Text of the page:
Around the globe, the representation of women in senior management is increasing slowly,1 however there is still a long way to go before we reach gender parity in leadership. While women hold more leadership positions today than ever before, they have not advanced at a rate proportional to the percentage of the educated workforce they represent. Additionally, progress has been uneven in terms of the types of roles women hold and the race of the women holding those roles.

One sign of progress is that in 1980 no women held top executive ranks in any Fortune 100 companies,2  but by 2020 the percentage of women in senior management roles globally grew to 29%, the highest number on record.3 However, consider that since the 1980’s more women have enrolled in college than men,4 women have earned one-third of all law degrees,4 and comprised one-third of medical students. The point that women have not moved into leadership roles proportional to their representation in education and in the workforce is illustrated by the fact that there are almost 13 companies led by a man for every company led by a woman. 6  While in the US women comprise roughly half of the workforce, 7 they hold only a little over one-third of management positions.8

Despite a record-high number of Fortune 500 women CEOs in 2020, 9 women face a leaky leadership pipeline.  An analysis of women’s representation in the workplace shows decreasing percentages moving up the org chart:  10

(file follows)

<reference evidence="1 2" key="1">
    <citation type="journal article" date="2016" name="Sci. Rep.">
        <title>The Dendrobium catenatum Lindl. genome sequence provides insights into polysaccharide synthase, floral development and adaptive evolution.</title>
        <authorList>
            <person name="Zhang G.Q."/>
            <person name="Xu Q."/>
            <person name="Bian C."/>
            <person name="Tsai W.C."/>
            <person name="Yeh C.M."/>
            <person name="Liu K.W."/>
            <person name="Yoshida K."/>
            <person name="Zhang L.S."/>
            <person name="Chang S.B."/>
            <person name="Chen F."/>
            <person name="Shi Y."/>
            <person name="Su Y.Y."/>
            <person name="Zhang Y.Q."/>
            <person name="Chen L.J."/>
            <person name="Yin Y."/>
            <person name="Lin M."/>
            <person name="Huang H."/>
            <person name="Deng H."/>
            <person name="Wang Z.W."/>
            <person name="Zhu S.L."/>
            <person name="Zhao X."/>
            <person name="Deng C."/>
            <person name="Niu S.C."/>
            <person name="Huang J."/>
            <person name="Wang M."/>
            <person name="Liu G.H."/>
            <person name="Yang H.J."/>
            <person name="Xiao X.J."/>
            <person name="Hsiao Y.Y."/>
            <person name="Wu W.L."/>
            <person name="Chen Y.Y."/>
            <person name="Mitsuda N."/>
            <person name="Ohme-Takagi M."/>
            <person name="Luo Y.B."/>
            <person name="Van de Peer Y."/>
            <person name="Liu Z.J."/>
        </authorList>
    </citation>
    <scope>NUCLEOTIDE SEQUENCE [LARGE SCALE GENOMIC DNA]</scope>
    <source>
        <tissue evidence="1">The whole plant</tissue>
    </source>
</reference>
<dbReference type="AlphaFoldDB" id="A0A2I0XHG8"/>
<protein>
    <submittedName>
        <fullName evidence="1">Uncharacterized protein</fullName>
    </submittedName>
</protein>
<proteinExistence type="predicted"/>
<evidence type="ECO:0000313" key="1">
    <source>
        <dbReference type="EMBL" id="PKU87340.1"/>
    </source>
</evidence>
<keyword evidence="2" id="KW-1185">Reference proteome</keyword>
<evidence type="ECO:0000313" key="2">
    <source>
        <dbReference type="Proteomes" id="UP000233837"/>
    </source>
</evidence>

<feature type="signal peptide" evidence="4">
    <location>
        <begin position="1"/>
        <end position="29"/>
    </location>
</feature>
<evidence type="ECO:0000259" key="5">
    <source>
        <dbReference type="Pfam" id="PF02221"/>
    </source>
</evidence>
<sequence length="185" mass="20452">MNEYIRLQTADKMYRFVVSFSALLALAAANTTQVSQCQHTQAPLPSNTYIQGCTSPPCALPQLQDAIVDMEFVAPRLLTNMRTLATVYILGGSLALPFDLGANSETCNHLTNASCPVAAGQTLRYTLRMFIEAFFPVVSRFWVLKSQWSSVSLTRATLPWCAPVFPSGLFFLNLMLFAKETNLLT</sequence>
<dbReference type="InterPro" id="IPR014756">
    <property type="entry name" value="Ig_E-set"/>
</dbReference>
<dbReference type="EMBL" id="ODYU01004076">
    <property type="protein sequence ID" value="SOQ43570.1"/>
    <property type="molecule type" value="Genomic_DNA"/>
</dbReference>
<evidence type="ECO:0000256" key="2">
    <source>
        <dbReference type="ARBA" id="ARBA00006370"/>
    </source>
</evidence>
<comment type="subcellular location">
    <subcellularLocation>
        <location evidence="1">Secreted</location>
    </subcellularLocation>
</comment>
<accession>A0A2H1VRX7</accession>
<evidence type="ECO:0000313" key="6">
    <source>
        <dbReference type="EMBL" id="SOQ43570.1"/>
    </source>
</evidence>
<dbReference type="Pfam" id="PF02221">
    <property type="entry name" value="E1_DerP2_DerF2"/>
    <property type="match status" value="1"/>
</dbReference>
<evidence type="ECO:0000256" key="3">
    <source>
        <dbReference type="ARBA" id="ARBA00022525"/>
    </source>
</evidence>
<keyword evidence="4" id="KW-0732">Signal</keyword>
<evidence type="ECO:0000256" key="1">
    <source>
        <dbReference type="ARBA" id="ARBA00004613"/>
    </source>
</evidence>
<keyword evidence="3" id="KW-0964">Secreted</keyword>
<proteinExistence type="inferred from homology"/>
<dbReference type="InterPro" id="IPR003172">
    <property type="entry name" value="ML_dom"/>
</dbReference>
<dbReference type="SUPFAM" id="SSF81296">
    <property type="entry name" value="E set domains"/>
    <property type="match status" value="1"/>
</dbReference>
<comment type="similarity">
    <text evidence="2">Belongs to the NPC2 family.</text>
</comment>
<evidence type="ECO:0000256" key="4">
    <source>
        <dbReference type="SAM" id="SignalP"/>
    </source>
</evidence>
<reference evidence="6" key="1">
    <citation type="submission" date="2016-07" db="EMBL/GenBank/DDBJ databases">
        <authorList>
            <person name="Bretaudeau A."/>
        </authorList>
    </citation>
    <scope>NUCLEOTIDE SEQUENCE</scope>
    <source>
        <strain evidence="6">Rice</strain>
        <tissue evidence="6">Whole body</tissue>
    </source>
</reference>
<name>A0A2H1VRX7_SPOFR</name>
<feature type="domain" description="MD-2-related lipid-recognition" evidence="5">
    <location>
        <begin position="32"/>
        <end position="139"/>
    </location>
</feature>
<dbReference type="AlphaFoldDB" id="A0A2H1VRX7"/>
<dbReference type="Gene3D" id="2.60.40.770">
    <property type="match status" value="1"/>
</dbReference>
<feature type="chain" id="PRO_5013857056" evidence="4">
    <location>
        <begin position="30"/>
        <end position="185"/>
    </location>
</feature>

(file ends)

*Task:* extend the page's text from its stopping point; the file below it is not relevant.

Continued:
• Executives: 23%
  • Senior managers: 29%
  • Managers: 37%
  • Professionals: 42%
  • Support staff: 47%
While women are concentrated in support positions, men are over-represented in roles such as operations, finance, and R&D. 11 These roles are often considered critical for promotion to C-suite positions, and this disparity may well explain why women remain under-represented in leadership. According to a study by McKinsey, “If first-level women managers were hired and promoted like men, there would be 1 million more women in management over the next five years.”12

In addition to the uneven progress, we see in the types of roles women are holding, there are also racial disparities in the rate of women’s advancement. In 2019, white women held 32% of all management positions, 13 while women of color held a drastically smaller share of management positions:14

  • Latinas: 4.3%
  • Black women: 4.0%
  • Asian women: 2.5%
With the onset of the COVID crisis, women—and particularly women of color—are more likely to have been let go or furloughed,15  creating even further disparities.

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